Lauren C. Teffeau: Well, my story “Gray Rock Method” is more or less literalizing the metaphor for a technique used for coping with high-conflict individuals. I’ve put my own twist on it, of course. I hope my use of color heightens the dramatic tension and highlights the emotional arc of the main character. Color has lots of unconscious symbology that is always fun to play with as a writer, and it can be a really great shortcut for punching up the atmosphere in a story. I can’t wait to see how the other anthology contributors have used it in their stories!

Bindia Persaud: My story takes place in a quasi-matriarchal society where traditionally female arts (in this case, textile arts) occupy a higher, more honored place than they do in our world. In this world, color, instead of being merely ornamental and decorative, is of vital importance.

Christine Makepeace: Well, my story involves some body horror, and no spoilers, but the insides of bodies are very colorful places. Color is always a great way to communicate mood and help readers see the world you’ve built more clearly.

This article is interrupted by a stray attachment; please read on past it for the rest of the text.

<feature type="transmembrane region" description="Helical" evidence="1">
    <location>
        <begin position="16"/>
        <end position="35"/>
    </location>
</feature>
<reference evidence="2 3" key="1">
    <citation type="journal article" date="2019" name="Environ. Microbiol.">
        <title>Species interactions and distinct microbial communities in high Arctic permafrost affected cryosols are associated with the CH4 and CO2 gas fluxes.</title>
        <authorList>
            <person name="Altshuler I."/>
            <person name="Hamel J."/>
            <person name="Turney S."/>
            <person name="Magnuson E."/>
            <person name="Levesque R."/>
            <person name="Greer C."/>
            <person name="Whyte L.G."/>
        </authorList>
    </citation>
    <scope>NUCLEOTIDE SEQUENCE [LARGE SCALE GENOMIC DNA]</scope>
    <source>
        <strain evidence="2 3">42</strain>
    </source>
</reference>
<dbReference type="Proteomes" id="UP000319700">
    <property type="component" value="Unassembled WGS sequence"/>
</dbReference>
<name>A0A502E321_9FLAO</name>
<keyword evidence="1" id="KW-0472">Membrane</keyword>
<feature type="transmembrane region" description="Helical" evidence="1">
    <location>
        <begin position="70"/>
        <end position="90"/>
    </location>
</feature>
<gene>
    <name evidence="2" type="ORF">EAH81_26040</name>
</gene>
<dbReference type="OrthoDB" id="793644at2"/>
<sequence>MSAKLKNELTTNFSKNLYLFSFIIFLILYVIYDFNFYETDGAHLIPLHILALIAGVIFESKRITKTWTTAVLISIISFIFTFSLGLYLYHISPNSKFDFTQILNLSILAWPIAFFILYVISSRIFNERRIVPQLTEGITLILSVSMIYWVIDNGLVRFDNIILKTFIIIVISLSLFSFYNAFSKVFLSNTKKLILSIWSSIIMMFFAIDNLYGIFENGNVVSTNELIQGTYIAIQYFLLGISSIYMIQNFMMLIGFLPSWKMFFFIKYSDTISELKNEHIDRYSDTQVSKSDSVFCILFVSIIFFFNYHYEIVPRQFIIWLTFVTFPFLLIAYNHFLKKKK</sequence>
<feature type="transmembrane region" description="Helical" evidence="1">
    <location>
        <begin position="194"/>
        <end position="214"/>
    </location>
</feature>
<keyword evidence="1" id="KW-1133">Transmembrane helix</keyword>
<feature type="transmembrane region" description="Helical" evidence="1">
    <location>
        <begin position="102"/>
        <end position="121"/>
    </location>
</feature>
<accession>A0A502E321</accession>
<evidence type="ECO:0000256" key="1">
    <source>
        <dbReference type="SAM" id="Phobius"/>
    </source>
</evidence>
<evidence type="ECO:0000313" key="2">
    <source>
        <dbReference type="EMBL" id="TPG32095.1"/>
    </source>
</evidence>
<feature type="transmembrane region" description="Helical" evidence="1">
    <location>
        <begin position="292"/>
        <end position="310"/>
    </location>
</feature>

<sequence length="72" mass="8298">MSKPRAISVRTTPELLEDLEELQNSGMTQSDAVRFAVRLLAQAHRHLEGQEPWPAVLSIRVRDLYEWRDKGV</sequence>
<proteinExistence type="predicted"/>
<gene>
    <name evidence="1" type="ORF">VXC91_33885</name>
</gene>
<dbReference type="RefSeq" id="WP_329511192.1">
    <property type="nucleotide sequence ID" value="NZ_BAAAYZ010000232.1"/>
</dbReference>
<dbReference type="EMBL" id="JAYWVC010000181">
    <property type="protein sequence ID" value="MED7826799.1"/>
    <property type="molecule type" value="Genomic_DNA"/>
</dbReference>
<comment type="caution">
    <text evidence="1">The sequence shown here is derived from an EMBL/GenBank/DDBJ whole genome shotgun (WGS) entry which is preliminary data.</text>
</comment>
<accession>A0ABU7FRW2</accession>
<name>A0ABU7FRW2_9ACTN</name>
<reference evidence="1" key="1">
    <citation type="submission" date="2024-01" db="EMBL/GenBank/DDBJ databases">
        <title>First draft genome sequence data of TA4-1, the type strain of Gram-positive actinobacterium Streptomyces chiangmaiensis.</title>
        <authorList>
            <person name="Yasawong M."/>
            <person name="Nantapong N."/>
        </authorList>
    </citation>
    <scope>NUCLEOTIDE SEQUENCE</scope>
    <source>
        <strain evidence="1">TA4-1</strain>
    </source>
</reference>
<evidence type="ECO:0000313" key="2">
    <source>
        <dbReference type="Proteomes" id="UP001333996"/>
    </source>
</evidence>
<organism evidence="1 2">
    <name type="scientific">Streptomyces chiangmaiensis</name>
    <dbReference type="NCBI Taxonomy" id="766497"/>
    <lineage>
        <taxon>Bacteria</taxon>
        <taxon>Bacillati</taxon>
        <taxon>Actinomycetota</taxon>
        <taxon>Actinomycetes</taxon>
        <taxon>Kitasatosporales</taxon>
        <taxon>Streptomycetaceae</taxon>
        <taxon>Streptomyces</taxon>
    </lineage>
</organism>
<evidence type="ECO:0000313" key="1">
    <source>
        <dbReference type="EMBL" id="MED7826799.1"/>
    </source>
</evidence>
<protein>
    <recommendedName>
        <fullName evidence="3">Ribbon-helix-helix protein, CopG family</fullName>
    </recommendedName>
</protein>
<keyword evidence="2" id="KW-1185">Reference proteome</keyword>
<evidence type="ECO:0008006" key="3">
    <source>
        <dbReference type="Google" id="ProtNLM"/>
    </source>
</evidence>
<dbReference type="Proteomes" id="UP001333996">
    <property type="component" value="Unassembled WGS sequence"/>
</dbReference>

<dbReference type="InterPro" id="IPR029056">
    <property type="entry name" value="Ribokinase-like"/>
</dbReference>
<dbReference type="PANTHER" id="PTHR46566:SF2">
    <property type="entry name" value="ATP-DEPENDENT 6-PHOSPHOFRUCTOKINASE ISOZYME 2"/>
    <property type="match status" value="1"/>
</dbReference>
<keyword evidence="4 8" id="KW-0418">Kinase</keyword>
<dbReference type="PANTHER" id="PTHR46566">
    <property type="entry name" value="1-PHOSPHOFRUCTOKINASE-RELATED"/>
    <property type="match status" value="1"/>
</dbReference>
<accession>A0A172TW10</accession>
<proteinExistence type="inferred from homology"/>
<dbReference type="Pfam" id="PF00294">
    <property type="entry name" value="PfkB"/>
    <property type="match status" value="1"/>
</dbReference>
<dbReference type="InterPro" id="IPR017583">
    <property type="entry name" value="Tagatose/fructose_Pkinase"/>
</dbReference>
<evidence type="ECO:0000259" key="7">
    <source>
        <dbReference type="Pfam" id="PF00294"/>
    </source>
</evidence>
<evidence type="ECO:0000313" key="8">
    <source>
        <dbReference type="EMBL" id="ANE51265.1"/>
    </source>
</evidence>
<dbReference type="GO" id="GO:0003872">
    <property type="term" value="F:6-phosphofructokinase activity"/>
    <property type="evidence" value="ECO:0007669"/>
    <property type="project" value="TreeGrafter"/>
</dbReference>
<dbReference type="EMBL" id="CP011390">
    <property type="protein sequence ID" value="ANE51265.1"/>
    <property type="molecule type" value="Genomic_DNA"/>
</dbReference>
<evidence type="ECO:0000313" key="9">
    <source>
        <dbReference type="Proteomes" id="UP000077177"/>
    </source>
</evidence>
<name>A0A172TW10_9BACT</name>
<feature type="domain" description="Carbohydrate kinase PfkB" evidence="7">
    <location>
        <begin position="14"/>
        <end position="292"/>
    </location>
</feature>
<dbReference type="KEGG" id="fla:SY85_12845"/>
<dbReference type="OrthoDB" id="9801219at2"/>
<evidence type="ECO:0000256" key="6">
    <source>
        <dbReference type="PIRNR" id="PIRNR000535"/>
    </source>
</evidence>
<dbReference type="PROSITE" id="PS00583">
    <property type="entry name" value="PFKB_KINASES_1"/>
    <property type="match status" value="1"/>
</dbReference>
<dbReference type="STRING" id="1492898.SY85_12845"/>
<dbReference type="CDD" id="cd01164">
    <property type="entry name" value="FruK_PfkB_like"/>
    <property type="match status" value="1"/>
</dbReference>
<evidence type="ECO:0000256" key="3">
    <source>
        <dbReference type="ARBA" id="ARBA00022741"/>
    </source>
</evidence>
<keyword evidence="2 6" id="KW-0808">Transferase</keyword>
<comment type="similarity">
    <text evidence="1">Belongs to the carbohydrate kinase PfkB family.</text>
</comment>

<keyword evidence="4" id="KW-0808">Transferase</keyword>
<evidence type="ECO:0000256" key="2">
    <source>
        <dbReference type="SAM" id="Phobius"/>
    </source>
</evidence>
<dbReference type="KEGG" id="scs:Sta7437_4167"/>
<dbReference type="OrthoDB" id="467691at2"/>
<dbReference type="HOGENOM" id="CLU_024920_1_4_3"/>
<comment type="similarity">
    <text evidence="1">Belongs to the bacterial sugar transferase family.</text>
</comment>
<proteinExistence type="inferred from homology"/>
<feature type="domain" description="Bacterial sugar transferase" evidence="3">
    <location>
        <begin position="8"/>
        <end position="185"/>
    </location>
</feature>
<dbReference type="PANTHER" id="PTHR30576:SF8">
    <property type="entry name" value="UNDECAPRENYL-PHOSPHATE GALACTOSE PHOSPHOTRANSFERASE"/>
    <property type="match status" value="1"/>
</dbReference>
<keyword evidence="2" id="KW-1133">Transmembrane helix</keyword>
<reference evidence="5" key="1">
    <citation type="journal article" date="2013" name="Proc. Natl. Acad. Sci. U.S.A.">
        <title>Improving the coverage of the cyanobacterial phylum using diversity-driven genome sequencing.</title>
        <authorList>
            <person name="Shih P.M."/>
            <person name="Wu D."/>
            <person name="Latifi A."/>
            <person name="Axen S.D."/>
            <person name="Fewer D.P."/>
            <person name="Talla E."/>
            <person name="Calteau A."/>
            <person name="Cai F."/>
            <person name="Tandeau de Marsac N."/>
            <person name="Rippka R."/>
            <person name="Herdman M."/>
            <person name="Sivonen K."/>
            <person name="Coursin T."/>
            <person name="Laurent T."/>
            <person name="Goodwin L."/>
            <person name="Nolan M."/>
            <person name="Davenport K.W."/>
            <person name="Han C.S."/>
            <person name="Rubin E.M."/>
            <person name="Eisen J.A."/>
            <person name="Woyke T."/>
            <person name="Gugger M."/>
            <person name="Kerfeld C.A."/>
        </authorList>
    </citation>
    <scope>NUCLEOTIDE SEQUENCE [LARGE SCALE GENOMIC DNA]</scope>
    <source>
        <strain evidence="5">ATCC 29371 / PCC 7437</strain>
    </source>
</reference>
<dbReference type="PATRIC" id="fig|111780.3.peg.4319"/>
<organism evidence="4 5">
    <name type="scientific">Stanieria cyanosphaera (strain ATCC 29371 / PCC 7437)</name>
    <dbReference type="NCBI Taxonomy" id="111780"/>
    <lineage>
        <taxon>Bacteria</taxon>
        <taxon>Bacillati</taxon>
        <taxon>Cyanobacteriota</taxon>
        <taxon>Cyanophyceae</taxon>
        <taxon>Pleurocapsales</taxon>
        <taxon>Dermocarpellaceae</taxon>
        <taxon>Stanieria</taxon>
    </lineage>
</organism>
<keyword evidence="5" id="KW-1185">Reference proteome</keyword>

Christa Wojciechowski: I’ve been studying color lately for my current series-in-progress. It’s a fascinating topic. Objects don’t really possess color in the way we intuitively think about it. They reflect a color of light. As humans, we assume that what we see is objective reality. We are only seeing a version of it. Other organisms in the animal kingdom see an entirely different world. The mechanisms that allow us to see and use color in our brain are mind blowing. We are lucky to perceive such a beauty. My sister is blind, so I never take the ability to see color for granted.

We human have attached emotion to color. It makes an instant impression and can be more efficient in triggering a response than a handful of words. In “The Oasis”, I used colors to make the atmosphere and tone more vibrant and palpable. I also like to invert their associations. For example, green makes us think of plants, growth, freshness, and life. On the flip side, green can signal putrefaction or infection. Red symbolizes love, but it can also tell us death is near. If you see too much red, things are not going well! I like to play with those juxtapositions.

Chromophobia Roundtable 3